Country Taste Farm: Small famliy farm near Cambridge, Mn. It is owned and operated by Peter Clay & Wife since 1983. We have 7.4 acres devoted to Vegetables and Fruit crop production. We Direct Market the Vegetables with memberships to our CSA and Isanti Farmers Market. We produce Asparagus, sweet corn, tomatoes, peppers, carrots, potatoes, onoins, squash, cucumbers, pumpkins,Strawberries, Raspberries and apples. We also have 50 acre corn/soybean/hay rotation and 39 acres of wildlife .
Monday, June 23, 2014
Whats Happen At Country Taste Farm
The Vegetables are a little slow out side but inside the high tunnels they are coming on well. The number of insects this year seem to be less maybe from the cold winter.
This week in your Box
" Know Your Farmer Know Your Food"
7 Things to do with Garlic Scapes
Far and away my favorite use for garlic scapes is pesto, either
straight-up or mixed with herbs like basil and dill. Pesto showcases raw scapes
in all their glory. Scape pesto can be very pungent, but it mellows
substantially after a few months in the freezer. I like it best in the middle
of winter, but I think that's one part mellowing and two parts deprivation.My
favorite scape pesto recipe is below.
Another great, and very different, way to showcase scapes is to
grill them, tossed with a little olive oil, salt, and pepper, over direct heat
for about two minutes. Flip them once, halfway through, and finish with an
extra sprinkle of flaky salt and maybe a bit of lemon juice and zest. They'll
be charred in spots and just soft enough, and their flavor will have sweetened
and mellowed dramatically. Grilled scapes are surprisingly reminiscent of
asparagus, and surprisingly different from raw scapes.
For the same reason they work well in pesto, scapes are a
brilliant swap-in for garlic in your favorite homemade hummus. I think they
work especially well in a lemony, tahini-free hummus, which really gives them a
chance to shine. Edamame "hummus" with scapes works nicely too, and
color coordination is tough to argue with.
Scapes would make a lovelycompound
little lemon and maybe some fresh thyme. You could use the butter to make a tarted-up
garlic bread, and I can't think of much (except maybe fruit—I do havesomeboundaries) that could be tossed on
the grill but not finished with a nice slice of this melting goodness.
To take a more utilitarian approach, you can slice scapes to
whatever length you like and use them as you would garlic, as an aromatic in a
wide variety of recipes. Scapes lose a lot of their bite when sautéed, more so
than garlic cloves, so use at least three or four times as much scape-age as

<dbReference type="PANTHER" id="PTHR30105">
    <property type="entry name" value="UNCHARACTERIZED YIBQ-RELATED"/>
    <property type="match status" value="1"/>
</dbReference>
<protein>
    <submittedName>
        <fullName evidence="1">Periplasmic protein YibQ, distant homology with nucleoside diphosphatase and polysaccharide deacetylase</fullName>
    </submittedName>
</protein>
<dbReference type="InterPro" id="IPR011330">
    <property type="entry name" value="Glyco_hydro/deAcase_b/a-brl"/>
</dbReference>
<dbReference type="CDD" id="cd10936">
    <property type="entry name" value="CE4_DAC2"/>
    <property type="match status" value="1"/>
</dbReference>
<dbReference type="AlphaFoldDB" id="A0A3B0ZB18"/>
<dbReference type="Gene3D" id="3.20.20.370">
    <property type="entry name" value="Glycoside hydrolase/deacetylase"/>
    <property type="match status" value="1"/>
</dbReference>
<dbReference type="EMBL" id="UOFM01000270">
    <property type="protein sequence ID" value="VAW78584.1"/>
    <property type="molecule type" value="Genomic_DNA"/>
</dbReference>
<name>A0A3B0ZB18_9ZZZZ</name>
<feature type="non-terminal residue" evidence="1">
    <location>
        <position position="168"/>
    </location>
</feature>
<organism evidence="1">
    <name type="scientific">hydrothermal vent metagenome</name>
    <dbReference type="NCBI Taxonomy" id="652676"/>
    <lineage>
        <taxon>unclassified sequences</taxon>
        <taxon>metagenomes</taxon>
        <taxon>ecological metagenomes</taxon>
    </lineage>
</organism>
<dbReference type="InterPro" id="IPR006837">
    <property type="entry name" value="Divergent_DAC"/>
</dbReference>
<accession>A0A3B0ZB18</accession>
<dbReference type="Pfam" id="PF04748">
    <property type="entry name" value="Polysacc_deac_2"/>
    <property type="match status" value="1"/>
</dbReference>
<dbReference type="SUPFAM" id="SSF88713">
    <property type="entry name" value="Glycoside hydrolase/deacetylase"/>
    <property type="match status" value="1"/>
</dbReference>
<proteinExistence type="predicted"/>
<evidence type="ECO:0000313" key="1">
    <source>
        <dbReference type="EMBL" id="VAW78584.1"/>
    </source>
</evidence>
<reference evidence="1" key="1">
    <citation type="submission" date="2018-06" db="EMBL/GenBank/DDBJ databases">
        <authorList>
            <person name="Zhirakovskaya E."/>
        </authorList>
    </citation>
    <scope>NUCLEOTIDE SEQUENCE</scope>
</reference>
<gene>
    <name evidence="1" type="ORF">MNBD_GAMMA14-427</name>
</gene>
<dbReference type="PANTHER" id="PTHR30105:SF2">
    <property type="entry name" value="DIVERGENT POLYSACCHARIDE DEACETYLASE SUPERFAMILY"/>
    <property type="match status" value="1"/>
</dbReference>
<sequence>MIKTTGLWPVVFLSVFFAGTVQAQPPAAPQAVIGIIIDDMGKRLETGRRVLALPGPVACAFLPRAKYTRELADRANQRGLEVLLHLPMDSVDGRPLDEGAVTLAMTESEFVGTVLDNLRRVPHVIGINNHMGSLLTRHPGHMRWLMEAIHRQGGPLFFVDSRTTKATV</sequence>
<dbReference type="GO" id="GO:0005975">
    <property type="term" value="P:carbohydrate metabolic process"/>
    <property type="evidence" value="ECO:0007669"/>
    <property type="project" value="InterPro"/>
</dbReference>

you would clove-age.
Scapes also work well as a vegetable, cut into lengths and added
to stir-fries or blanched and added to salads, much as you might use green
beans. They're chameleons among vegetables, I tell you, though not karma chameleons.
Karma-wise, they're all good.
Finally, I'd be remiss if I didn't point you toward Melissa
for double-garlic soup, which uses both scapes and green garlic. If you're not finding
green garlic in the market anymore, you could improvise with a few garlic
cloves and a handful of a pungent spring green like arugula or watercress.
What about you?Are you a long-time scape devotee, a
recent convert, or a detractor? And if you love them,how
do you love them best? Let us know in the comments!
CRISPER WHISPERER: 7 THINGS TO DO WITH GARLIC SCAPES
·1/4 cup pine nuts
·3/4 cup coarsely chopped garlic scapes*
·Juice and zest of 1/2 lemon
·1/2 teaspoon salt
·A few generous grinds of black pepper
·1/2 cup extra virgin olive oil
·1/4 cup grated Parmigiano Reggiano cheese
·*Or use half scape's and half herbs such as basil, dill and
In a small, dry pan set over very
low heat, lightly toast the pine nuts, stirring or tossing occasionally until
just beginning to brown, about 2-3 minutes. Remove from the heat and let cool
for a few minutes.
Combine the scape's, pine nuts,
lemon juice and zest, salt, and pepper in the bowl of a food processor fitted
with the blade attachment. Pulse about 20 times, until fairly well combined.
Pour in the olive oil slowly through the feed tube while the motor is running.
When the oil is incorporated, transfer the pesto to a bowl and stir in the grated
cheese. If you plan to freeze the pesto, wait to add the cheese until after
you've defrosted it.